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Lucille Ball – Movie star

On the occasion of Lucille Ball's 100th birthday, we take a look back at her career before television made her a star and a comedy legend.

Lucille Ball in "Du Barry Was a Lady"

We all know Lucille Ball from her many TV shows and guest appearances on everything from The Carol Burnett Show to Body Language, but a lot of people who have watched I Love Lucy, The Lucy Show and Here’s Lucy over the past 60 years don’t realize that Lucy left her hometown of Jamestown, NY to try her hand on Broadway, and ended up being signed to be a Goldwyn Girl for MGM in Hollywood.

In Hollywood, Lucy appeared in mostly uncredited roles — everything from “Blonde” in Broadway Thru a Keyhole (her first screen appearance in 1933) to “Girl” in Winterset (1936). She finally got her “big” break in 1937’s Stage Door as Judith, and got the chance to co-star in a major motion picture with Katherine Hepburn and Ginger Rogers.

Lucy’s film career never took her to the heights as some of her other MGM co-stars, but she became known as a reliable actress who could handle roles from glamour girls to a detective’s secretary. Notable appearances in the late 30s and early 40s include The Affairs of Annabel, Room Service (with the Marx Brothers), and Dance, Girl, Dance (with Maureen O’Hara). In 1940, she was given the role of Consuelo ‘Connie’ Casey in the film Too Many Girls … and a chapter in entertainment history was written as she met and fell in love with another actor in the film by the name of Desi Arnaz.

Through the 1940s Lucy continued to act in films, scoring high praise for her dramatic roles in The Big Street and The Dark Corner, as well as tackling more light-hearted MGM musical fare such as Du Barry Was a Lady and Best Foot Forward. While she focused on her career and marriage, her husband was touring the country with his orchestra and indulging in some extra-marital indiscretions. Lucy put her movie career on hold and focused on a TV series that she insisted co-star her husband (as a way to keep him off the road) over the objections of CBS. But what did the network suits know?

Of course, I Love Lucy was born in 1951 but few people, until recently, knew there was an I Love Lucy Movie. The movie was actually three unrelated episodes of the TV series linked together with new material (that the show was originally shot on film made this process possible). However, just before the movie was to be released, MGM had produced The Long, Long Trailer starring Lucy and Desi (as very thinly veiled versions of their Lucy and Ricky characters) and requested that the I Love Lucy Movie not be released to compete with the original film, which would also give audiences their first look at the stars on the big screen (togther) in color. The movie was shelved and apparently forgotten, but is now available on DVD.

Lucy and Desi made one more movie together, Forever, Darling, which had its premiere in Jamestown, NY. Lucy became the Queen of Comedy on television and continued with two more successful sitcoms without Desi (and one last not-so-successful show in the 80s), but she still made the occasional big screen appearance in films such as the original Yours, Mine and Ours (with Henry Fonda), The Facts of Life and Critic’s Choice (both with friend Bob Hope), and her final silver screen appearance in the musical Mame (replacing Broadway star Angela Lansbury). Not all of her movies were well-received, but nothing ever diminised the love audiences had for her.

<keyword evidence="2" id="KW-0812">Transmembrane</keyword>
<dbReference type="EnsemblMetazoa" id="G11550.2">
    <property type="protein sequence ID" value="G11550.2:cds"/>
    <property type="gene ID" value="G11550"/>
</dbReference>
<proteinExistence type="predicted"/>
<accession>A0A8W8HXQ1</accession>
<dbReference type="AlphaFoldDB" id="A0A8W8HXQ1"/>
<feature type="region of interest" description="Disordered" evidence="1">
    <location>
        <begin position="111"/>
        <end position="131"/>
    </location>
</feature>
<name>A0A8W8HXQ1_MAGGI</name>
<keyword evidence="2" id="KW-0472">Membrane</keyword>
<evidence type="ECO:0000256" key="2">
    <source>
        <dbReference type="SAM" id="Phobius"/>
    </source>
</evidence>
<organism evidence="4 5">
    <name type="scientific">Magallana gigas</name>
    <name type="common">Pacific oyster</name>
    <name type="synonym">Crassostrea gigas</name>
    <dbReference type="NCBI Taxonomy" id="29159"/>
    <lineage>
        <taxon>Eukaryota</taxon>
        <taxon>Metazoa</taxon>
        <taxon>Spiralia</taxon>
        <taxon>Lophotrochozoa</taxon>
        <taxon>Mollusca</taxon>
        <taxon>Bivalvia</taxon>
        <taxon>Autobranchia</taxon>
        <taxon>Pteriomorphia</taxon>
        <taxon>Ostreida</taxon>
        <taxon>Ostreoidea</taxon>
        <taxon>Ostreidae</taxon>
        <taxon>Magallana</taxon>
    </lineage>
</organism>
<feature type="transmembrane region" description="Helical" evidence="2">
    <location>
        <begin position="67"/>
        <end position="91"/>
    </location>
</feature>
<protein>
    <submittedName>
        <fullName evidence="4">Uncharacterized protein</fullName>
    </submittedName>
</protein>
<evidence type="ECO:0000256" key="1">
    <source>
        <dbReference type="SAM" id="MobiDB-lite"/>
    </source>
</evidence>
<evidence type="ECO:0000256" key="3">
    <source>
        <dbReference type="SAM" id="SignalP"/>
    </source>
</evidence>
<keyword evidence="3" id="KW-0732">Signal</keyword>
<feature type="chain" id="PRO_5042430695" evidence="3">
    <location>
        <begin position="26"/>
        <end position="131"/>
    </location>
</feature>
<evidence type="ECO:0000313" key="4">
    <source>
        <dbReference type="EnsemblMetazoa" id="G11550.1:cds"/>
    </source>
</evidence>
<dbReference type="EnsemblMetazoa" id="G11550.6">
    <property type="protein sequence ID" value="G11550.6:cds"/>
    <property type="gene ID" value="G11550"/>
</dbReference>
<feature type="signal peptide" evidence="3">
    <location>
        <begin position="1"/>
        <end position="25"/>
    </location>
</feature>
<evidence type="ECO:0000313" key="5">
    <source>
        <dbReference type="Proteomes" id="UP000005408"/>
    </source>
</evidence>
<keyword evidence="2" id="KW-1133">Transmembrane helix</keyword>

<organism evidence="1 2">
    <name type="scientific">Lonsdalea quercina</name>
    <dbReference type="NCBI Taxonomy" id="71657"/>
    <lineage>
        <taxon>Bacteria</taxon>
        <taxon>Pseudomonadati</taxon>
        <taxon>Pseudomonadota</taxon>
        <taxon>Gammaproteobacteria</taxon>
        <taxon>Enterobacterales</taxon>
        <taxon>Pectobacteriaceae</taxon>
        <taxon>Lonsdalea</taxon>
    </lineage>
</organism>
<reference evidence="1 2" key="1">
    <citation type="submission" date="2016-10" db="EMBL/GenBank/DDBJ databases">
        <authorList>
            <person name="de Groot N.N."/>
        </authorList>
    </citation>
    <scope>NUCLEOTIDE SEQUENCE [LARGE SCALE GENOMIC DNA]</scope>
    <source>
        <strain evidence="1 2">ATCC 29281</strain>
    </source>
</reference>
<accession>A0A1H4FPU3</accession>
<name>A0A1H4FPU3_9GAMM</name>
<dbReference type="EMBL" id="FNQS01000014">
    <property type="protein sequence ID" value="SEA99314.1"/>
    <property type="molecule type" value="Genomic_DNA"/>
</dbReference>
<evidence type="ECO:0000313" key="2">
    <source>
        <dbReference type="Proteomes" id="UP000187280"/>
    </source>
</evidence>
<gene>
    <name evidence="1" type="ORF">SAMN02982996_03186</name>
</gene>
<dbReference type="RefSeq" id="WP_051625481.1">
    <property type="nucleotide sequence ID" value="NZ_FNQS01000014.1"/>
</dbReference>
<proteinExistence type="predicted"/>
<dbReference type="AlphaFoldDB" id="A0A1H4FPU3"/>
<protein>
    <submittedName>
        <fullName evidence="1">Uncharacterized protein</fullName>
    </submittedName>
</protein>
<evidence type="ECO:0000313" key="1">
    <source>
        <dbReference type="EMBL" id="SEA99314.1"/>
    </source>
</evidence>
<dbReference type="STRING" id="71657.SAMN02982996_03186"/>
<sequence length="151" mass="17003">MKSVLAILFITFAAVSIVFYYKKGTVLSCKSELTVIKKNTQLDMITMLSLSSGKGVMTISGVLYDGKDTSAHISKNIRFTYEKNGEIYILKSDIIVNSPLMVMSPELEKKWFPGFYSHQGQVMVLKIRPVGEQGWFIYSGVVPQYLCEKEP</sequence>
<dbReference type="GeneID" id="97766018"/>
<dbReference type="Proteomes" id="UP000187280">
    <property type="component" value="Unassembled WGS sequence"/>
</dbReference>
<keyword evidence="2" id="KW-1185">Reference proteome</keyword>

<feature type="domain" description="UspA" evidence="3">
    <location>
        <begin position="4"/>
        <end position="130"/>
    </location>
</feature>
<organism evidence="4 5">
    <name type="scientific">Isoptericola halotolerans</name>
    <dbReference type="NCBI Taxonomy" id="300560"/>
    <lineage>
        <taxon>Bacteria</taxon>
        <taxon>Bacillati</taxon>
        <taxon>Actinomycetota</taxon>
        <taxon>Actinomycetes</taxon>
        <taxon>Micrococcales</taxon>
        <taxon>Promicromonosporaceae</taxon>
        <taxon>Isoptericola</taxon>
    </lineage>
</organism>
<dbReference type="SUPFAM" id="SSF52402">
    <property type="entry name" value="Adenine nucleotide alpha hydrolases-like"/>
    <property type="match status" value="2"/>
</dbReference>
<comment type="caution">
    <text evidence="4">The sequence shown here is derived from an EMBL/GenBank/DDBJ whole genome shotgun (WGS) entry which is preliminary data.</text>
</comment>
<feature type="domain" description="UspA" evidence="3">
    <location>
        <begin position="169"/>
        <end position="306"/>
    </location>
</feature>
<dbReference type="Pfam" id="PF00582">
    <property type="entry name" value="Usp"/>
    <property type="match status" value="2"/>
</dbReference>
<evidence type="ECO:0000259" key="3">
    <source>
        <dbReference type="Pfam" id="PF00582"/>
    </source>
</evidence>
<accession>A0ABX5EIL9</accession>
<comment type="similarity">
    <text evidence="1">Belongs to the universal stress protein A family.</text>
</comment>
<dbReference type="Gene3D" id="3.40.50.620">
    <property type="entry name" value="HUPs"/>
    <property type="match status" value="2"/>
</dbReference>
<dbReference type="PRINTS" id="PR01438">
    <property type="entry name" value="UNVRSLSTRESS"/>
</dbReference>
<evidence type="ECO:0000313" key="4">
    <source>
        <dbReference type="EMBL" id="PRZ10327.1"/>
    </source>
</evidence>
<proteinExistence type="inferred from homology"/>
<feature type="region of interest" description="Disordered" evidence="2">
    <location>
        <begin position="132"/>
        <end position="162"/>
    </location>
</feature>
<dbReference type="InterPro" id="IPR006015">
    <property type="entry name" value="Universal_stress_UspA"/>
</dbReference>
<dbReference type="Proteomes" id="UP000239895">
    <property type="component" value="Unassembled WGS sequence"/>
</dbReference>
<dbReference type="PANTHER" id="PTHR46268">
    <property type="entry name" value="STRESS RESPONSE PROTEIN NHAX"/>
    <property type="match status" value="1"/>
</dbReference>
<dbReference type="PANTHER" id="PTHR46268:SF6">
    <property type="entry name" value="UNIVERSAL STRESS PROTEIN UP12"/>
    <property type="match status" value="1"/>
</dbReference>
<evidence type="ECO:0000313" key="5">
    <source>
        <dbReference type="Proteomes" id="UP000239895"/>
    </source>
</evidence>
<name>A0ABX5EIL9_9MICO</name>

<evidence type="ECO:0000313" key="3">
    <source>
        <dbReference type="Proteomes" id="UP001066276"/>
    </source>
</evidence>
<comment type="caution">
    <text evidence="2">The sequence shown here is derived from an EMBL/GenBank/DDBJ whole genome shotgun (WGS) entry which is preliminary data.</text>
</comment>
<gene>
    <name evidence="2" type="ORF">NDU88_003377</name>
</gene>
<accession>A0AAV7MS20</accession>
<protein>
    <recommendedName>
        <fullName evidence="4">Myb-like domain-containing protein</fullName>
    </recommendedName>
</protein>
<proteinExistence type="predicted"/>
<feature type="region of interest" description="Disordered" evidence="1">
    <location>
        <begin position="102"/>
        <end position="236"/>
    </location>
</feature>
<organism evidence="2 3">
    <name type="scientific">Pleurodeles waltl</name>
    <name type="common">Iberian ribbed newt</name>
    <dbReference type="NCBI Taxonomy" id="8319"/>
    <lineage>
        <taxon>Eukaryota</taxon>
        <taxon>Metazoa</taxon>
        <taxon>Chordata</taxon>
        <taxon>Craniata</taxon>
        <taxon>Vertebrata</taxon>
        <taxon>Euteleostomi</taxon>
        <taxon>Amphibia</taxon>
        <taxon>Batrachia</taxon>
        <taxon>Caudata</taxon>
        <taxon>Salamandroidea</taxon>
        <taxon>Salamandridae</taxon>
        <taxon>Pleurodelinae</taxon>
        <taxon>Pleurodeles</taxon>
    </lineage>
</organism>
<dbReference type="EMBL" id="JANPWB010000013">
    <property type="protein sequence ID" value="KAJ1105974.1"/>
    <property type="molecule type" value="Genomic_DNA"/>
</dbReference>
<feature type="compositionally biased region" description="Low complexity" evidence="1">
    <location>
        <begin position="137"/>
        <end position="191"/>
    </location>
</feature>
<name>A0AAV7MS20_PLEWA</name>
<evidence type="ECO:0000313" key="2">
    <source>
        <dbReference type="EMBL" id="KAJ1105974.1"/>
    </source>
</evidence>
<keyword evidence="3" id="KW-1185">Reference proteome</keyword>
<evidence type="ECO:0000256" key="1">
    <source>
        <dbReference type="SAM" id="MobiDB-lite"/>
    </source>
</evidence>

August 6, 2011 would have been Lucy’s 100th birthday, and through the miracles of television, film, DVD and whatever new technology comes along, we will always be able to enjoy and appreciate the legacy she left us. Happy birthday, Lucy.

For the television side of Lucy’s career, visit our CliqueClack TV page.



Photo Credit: MGM

Categories: General, News

6 Responses to “Lucille Ball – Movie star”

August 5, 2011 at 2:27 PM

She was also considered for the role of Scarlett O’Hara. Imagine that! :)

August 5, 2011 at 2:35 PM

LOL Who wasn’t?! :-)

August 5, 2011 at 5:47 PM

Haha, true. But I never would have thought of her in the same category as those other great dramatic actresses.

August 5, 2011 at 8:59 PM

But she wasn’t really known as a comedienne at that time, and the studio went through just about every actress in Hollywood. But, I still don’t see Lucy as a Southern Belle.

August 5, 2011 at 10:53 PM

. . . . .

As noted over in CliqueClack, my introduction to Lucy as a kid was as Helen North Beardsley in Yours, Mine and Ours. (Side Note: Tom Bosley and Tim Matheson appearances, too, in the flick.) I remember my folks dragging my sister and I to see the flick at a local drive in. I dug it.

Lucy as a Southern Belle? I’m right there with you, Chuck

Happy 100th, Lucy!

September 23, 2011 at 9:36 PM

I get pleasure from, result in I found just what I was having a look for. You have ended my 4 day long hunt! God Bless you man. Have a great day. Bye

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